New York Gov. Andrew Cuomo, a Democrat, is coasting to reelection with only partial support from organized labor. While many private unions remain in his corner, the state’s major government unions are either declining to support Cuomo’s bid for a second term or have endorsed a challenger. In this respect, Cuomo 2014 resembles New Jersey Gov. Chris Christie’s hugely successful reelection campaign last year. As Steve Malanga detailed here, Christie received enthusiastic support from building trades unions, whereas public sector unions never forgave him for his first term initiatives on pension and K-12 reform.
Any news about a private v. public split in the labor movement is encouraging, because influence peddling by government unions is far more troubling than when it’s done by private sector unions. Market forces keep corporations, and thus their unions, in check, but cities are monopolies and never go out of business. Government unionization thwarts the will of the voters, by forcing politicians to implement policy through the collective bargaining process instead of legislation. Taxpayers should not have to pay workers extra for administrative changes such as drug testing or a new teacher evaluation system.
But will the trend continue? Many political coalitions don’t outlive their standard bearers. Bridgegate certainly seems to be testing Christie’s hold over his. And Cuomo is a uniquely talented politician, as attested by the polls, his warchest, his strong support on the left and right, and his ability to make the New York State legislature look effective or at least less dysfunctional.
Here are four factors to consider in considering the potential that other blue state politicians might split the labor movement, to the detriment of public sector unions.
First, recessions are helpful, because they stimulate more conflict between government unions and Democrats than private sector unions and Democrats. Most priorities of private labor—minimum wage, paid leave, making it easier to organize—can be pushed regardless of economic conditions. The arguments may change (“…now more than ever…”) but the goals and their chances at becoming reality probably do not.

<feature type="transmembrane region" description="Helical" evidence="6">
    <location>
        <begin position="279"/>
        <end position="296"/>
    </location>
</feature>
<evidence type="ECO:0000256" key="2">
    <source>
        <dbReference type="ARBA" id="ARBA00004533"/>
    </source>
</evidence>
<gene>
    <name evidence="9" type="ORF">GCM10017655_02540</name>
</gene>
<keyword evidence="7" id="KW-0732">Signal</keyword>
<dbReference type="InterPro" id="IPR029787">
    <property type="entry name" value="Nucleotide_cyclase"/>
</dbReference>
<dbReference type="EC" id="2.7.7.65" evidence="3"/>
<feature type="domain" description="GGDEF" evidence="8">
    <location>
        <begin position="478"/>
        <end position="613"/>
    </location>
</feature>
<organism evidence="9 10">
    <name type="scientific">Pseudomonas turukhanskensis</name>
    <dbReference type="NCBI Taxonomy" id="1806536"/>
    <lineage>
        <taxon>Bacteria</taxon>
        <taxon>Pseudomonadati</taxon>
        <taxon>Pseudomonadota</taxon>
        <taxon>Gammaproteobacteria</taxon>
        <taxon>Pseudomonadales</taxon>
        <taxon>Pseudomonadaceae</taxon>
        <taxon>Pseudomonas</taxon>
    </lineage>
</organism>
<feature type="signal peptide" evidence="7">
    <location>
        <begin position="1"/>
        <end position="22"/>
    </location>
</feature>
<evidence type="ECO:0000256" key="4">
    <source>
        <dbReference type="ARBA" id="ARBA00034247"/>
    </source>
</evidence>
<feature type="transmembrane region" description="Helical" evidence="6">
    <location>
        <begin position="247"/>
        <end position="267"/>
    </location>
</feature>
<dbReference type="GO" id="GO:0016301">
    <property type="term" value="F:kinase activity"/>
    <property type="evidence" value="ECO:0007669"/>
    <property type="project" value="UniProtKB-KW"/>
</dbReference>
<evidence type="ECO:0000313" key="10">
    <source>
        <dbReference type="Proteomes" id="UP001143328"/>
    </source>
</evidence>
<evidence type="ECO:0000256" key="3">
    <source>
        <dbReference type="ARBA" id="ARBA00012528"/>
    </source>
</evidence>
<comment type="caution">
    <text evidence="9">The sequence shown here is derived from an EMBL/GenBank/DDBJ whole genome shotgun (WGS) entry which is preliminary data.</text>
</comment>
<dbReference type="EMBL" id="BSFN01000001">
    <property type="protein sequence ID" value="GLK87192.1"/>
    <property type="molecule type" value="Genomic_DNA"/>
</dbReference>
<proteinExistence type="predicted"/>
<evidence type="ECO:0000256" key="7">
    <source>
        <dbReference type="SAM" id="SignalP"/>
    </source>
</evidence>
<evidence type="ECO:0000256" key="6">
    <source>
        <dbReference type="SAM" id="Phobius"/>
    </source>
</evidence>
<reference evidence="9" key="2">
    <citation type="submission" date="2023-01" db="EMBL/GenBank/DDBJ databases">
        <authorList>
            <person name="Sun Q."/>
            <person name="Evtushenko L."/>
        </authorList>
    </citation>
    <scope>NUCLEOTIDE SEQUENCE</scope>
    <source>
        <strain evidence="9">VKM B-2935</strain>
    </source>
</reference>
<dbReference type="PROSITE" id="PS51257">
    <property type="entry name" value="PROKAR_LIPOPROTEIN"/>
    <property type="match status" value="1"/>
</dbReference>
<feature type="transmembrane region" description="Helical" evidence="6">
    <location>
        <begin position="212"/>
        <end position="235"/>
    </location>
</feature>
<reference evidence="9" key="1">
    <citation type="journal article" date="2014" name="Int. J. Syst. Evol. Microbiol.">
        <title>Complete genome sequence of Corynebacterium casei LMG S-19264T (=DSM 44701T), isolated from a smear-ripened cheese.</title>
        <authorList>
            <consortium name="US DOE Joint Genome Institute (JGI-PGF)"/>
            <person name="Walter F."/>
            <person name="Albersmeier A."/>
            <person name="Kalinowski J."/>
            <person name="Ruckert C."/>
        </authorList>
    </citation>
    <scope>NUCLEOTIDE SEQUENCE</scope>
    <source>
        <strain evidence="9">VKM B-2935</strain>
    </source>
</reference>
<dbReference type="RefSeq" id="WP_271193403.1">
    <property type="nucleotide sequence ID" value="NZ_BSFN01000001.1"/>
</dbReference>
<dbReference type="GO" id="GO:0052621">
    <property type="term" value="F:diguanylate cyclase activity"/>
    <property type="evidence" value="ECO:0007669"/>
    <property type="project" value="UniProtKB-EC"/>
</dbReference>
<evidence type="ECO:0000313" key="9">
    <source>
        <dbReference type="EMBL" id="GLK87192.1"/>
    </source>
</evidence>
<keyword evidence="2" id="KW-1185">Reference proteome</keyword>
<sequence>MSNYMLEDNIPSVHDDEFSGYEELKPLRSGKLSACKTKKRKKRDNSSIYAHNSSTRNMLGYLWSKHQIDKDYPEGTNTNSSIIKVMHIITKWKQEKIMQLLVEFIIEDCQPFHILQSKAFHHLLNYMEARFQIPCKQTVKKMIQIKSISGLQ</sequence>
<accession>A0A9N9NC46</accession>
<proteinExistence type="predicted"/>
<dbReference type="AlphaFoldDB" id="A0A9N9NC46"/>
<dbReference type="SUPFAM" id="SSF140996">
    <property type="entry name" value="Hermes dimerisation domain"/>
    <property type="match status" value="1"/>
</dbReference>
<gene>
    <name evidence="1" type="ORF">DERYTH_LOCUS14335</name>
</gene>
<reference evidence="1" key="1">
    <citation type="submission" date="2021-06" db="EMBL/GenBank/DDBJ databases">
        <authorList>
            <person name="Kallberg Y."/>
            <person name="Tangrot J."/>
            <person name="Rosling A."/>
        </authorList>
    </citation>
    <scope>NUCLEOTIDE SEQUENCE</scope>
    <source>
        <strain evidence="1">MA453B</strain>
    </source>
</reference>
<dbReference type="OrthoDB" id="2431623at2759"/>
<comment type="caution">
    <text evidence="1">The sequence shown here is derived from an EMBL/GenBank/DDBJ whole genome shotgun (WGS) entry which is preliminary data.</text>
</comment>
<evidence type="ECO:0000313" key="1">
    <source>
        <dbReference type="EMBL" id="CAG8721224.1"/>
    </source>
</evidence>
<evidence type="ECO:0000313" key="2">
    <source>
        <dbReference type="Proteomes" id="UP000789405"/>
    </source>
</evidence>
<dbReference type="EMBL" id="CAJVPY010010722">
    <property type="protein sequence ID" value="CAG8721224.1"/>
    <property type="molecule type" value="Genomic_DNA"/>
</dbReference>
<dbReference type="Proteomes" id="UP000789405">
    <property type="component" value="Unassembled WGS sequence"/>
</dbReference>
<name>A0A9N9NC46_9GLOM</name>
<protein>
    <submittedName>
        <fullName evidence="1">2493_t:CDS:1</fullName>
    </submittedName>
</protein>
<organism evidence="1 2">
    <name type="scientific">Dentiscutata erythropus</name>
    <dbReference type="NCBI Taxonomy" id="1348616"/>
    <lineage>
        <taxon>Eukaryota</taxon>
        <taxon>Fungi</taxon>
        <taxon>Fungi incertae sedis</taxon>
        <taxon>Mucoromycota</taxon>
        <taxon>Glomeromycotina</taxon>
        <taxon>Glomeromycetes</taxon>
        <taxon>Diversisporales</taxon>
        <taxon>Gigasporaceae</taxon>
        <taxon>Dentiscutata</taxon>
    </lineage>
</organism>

As employers, governments must balance their budgets, and so, as policymakers, they simply can’t be as generous with teachers and police unions during recessions. An austerity budgeting regime puts unions on the defensive and sows distrust between them and Democrats. (“Is he doing this pension reform to shore up the retirement system, which is what he told us, or so that he can brag to the business community?”)
Second, the private/public distinction breaks down in the case of private unions that seek rents that effectively transform them into public employee unions. Project Labor Agreements and other union-friendly bidding restrictions on public construction projects make government workers out of employees of unionized construction firms. To regard 1199 SEIU, the most powerful union in New York State, as a private union like the steel or autoworkers would be to overlook the government’s outsized role in healthcare finance.
Third, the Cuomo model is more threatening to unions than the Christie model. Though statistically normal, Republican governorships in New York, Massachusetts, Connecticut and New Jersey are still hard not to interpret as aberrations, more the result of Democrats’ bungling than a political paradigm shift. The party remains weak. A blue state Democrat proving he can win and govern without unions provides a model for others to replicate whereas Republican success always seems sui generis.
Fourth, government unions have benefited from the weakness of private unions, which has made them more indispensable. Until private unions can do more for Democrats in the way of money and ground troops, politicians who care about being tagged as anti-worker will be wary of alienating AFSCME, NEA and AFT.
About the Author: Stephen Eide is a senior fellow at the Manhattan Institute’s Center for State and Local Leadership. Steve received his doctorate in political science in Boston College and previously was a Senior Research Associate at the Worcester Regional Research Bureau. His research focuses on public employee unions, retirement benefits, public finance, and urban policy.